In George M Cohan: In His Own Words, writer/director Chip Deffaa charts the life of one of the founding fathers of American musical comedy through Cohanís own songs and interviews, quotes from contemporary critics, and dramatizations of the people in his life. But while there are enjoyable moments and some instructive historical details, the show ultimately lacks dramatic impact.
The main problem is the script, and the trouble can be traced to the title: Cohan was renowned for his plain talking and his "own words" offer limited insights into the man. Reporters are dismissed with "What does it matter who I am as long as I amuse you?," while his autobiography is businesslike to the point of omitting his wives or children (as the stage incarnations indignantly point out). Like Cohan, Deffaa shies away from emotional complexity, in favor of a lot of short, choppy scenes performed in a presentational style -- much of the show is spoken to the audience. Thus a lot of stage time is given over to repetitive scenes of the family troupe performing, but there are only passing references to the complicated relationships with his sister or with his wives and children, his occasional affairs, or indeed the workaholic drive in him. Only in the penultimate scene is Cohan (Jon Peterson) allowed an emotionally nuanced moment in "Lifeís A Very Funny Proposition" -- a touching and much-needed revelation of Cohan the man under the noisy exterior of Cohan the theatrical dynamo.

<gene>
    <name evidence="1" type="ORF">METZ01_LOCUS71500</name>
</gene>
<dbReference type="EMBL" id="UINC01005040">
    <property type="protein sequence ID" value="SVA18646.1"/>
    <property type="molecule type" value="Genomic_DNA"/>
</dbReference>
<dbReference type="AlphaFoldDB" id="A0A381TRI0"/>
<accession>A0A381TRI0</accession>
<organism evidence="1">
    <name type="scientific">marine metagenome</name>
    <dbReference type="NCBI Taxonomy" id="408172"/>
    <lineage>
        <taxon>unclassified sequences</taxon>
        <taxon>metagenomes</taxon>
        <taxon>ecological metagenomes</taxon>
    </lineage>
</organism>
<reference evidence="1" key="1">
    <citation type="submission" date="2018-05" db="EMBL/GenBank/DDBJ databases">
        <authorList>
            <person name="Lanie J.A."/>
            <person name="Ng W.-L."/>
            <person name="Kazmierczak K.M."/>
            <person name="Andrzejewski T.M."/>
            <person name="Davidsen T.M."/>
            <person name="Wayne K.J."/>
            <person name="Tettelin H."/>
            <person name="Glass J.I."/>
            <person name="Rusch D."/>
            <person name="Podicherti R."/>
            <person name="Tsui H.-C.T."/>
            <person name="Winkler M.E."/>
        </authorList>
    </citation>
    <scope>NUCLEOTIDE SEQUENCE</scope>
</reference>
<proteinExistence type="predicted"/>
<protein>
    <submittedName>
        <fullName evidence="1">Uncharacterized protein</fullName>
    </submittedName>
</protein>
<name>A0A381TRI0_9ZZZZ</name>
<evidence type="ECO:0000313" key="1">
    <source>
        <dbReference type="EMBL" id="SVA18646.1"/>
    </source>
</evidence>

In Peterson, the show had an engaging lead, the embodiment of the Cohan mantra "keep moving" with his enthusiasm, energy and sheer eagerness to please -- a welcome contrast to the generally very static non-musical scenes. His considerable talents as a dancer and musical performer were showcased in signature Cohan numbers "Iím a Yankee Doodle Dandy" and "Give My Regards to Broadway," in which choreographer Justin Boccitto, lighting designer Jason Brandt, and the period costumes (no designer credited) turned a handful of chorus members on a small, bare stage into a credible suggestion of the original. Other performers also made spirited attempts at Cohan standards -- not always an easy task with lyrics that sound simplistic and dated to modern ears. As the rest of the Four Cohans, Peterson was gamely supported by Hal Blankenship as his father, Joan Jaffe as his Mother, and Dawne Swearingen as Josie, convincing as the talented sister who turned down solo offers to stay with the family. Daniel Robert Sullivan brought a slightly anarchic energy to "Forty Five Minutes From Broadway"; Suzanne Dressler delivered a gutsy "Warmest Baby in the Bunch"; and sweet-voiced Jackie Comisar carried off the repetitive lyrics of "Maryís a Grand Old Name" with commendable poise. Musical director Sterling Price-McKinneyís arrangements and piano accompaniment were well-suited to both the space and the performers.
When Hollywood made a movie of her fatherís life (with the co-operation of Cohen), his daughter quipped, "Thatís the kind of life dad would have liked to live." In biographical shows there is always a tension between the need to inform and the need to entertain. As an educational experience this show has the immeasurable benefit of historical accuracy, but one wonders whether an attempt to dig deeper behind the façade might not have made for a more dramatically engaging piece of theatre.
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Copyright 2002 Miranda Lundskaer-Nielsen